With increasing pressure on the budget because of COVID-19 it is hardly surprising that the government of Indonesia is looking to save money – and a casualty looks like being the level of investment in the KF-X/IFX combat aircraft project. In 2010 the country signed up to pay 20% of the development costs of the twin-jet engine 4++ generation fighter but is now seeking to reduce that to 15%. Jakarta also has a longstanding, if somewhat vague, commitment to purchase up to 50 of the production jets, which should start to become available toward the middle of the decade.
This is not the first time that Indonesia has sought to change the commercial terms of the deal and last year had to come to an arrangement with the Koreans and prime contractor KAI when it was significantly late with payments. The total cost of the design and development of six KF-X prototypes is estimated as being around US $8 billion – which looks to be very much on the low side – meaning that Indonesia’s original commitment was for $1.6 billion, for which it would receive one of the test aircraft. Indonesia improbably claimed that it was in arrears because of an administrative oversight.
KAI is making good progress on the prototype aircraft, which seem to have little – if any – Indonesian content. Constructed at the company’s headquarters in Sacheon on the far south coast of the country, the KF-X will benefit from the significant investment KAI has made in robotic assembly over several years, using the T-50 Golden Eagle series of trainer / light attack jets to introduce a number of innovative technologies. These include the use of autonomous vehicles to move large aircraft parts around the assembly floor and also a fully automated paint shop that greatly reduces the time and cost of applying numerous coatings now required on combat aircraft.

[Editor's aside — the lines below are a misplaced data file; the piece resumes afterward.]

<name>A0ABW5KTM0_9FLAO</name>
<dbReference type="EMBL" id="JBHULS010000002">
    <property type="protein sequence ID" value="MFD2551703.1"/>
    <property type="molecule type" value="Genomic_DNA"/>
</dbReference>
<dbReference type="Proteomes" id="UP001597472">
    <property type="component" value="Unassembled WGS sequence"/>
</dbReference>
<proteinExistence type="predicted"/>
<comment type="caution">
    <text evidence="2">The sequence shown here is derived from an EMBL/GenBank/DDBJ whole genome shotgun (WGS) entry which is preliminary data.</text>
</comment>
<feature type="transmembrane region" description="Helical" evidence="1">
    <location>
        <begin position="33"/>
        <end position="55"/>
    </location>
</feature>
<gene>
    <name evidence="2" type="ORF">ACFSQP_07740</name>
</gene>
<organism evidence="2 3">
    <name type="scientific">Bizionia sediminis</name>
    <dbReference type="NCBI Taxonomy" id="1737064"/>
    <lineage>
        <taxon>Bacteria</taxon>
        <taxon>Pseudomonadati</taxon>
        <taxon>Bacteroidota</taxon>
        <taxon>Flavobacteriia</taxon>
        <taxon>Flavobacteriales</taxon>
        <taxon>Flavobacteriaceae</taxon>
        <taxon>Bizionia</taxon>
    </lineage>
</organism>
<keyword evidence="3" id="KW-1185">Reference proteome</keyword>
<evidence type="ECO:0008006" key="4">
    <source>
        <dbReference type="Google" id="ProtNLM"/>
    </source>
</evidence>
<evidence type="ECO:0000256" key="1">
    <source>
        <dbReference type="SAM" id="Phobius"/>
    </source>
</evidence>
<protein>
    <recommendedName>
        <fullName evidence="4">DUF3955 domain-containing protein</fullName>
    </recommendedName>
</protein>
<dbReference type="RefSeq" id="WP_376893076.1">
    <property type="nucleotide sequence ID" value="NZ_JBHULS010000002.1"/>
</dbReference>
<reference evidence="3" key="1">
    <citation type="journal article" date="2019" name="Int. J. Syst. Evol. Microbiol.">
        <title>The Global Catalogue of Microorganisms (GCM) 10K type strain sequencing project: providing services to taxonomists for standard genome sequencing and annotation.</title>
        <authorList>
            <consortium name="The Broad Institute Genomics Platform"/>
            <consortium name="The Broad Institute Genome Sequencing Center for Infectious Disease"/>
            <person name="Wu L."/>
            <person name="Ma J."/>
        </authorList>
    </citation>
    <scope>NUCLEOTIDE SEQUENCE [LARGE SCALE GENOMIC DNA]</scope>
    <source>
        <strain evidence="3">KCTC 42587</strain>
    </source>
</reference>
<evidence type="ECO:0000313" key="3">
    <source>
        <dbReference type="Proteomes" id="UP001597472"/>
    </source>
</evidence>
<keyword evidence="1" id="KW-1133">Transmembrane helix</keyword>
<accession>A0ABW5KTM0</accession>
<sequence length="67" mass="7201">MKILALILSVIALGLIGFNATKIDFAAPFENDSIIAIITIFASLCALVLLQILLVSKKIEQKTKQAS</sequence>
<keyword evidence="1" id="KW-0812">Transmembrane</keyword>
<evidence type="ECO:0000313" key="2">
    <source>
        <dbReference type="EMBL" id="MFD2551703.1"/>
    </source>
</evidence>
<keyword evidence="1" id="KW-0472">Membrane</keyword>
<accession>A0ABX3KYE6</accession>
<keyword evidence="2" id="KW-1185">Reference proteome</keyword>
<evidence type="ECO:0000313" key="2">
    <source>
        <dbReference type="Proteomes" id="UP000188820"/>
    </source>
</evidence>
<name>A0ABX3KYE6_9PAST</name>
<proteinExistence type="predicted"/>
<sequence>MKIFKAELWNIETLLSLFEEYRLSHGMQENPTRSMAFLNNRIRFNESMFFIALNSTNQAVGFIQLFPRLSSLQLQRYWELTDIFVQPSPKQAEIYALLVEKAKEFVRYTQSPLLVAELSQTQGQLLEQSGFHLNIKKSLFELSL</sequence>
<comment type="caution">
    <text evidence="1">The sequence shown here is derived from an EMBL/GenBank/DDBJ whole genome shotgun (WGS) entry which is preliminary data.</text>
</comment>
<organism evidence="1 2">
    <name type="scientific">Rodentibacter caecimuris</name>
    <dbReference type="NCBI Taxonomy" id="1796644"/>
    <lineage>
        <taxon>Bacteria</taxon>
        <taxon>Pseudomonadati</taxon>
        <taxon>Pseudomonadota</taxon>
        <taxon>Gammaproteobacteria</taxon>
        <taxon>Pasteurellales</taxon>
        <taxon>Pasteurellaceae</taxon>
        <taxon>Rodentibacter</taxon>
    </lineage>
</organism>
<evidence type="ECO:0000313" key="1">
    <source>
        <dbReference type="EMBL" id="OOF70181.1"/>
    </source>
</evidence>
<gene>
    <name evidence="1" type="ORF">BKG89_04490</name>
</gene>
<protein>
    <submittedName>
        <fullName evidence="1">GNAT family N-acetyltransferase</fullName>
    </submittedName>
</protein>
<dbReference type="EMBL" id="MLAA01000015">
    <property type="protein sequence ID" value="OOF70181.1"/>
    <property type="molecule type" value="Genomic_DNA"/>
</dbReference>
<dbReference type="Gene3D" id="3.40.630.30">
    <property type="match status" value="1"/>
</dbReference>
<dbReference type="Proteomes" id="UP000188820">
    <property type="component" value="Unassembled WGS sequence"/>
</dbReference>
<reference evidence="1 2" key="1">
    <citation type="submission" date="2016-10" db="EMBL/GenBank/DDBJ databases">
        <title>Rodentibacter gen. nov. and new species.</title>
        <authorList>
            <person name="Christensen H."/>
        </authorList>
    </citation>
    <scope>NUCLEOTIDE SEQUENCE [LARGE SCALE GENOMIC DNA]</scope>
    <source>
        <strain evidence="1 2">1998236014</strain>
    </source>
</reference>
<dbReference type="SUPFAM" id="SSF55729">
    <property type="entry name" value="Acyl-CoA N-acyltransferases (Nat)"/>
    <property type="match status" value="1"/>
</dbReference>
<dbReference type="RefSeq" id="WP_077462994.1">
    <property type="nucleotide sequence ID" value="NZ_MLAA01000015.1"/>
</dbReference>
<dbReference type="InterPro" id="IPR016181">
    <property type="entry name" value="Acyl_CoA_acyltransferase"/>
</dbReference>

Speaking of innovation, another high technology Korean company Huneed Technologies is supplying parts for the KF-X using additive manufacturing – more commonly known as 3D printing. Huneed is the first and so far only Korean company to be certified by both KAI and the government to provide metal parts using this revolutionary process. It is predicted that additive manufacturing will change the face of the aerospace sector in particular with previously milled parts – the production of which involves a great deal of wastage, especially for titanium – now being made much faster and cheaper than was previously considered possible.
The aircraft are a blend of Korean, US and European technologies with a “best of breed” approach being followed – such as GE F-414 engines being locally produced by Hanwha. Other notable companies involved are Martin Baker; Cobham; Elta; United Technologies; Honeywell; and Curtis-Wright. Previously Saab had indicated a possible role in the development of the AESA radar, along with local company LIG Nex1.
The flight test program is on schedule to begin next year – with or without Indonesian involvement. It is due to conclude in 2026 and it is expected that a production order will be placed by the RoK Air Force during this period for a first batch of jets. However, there are concerns about the overall cost of the program. While these might be acceptable to the government as part of a nation building approach to the aerospace sector, they will have to be contained if the KF-X is to have any meaningful success as an export product.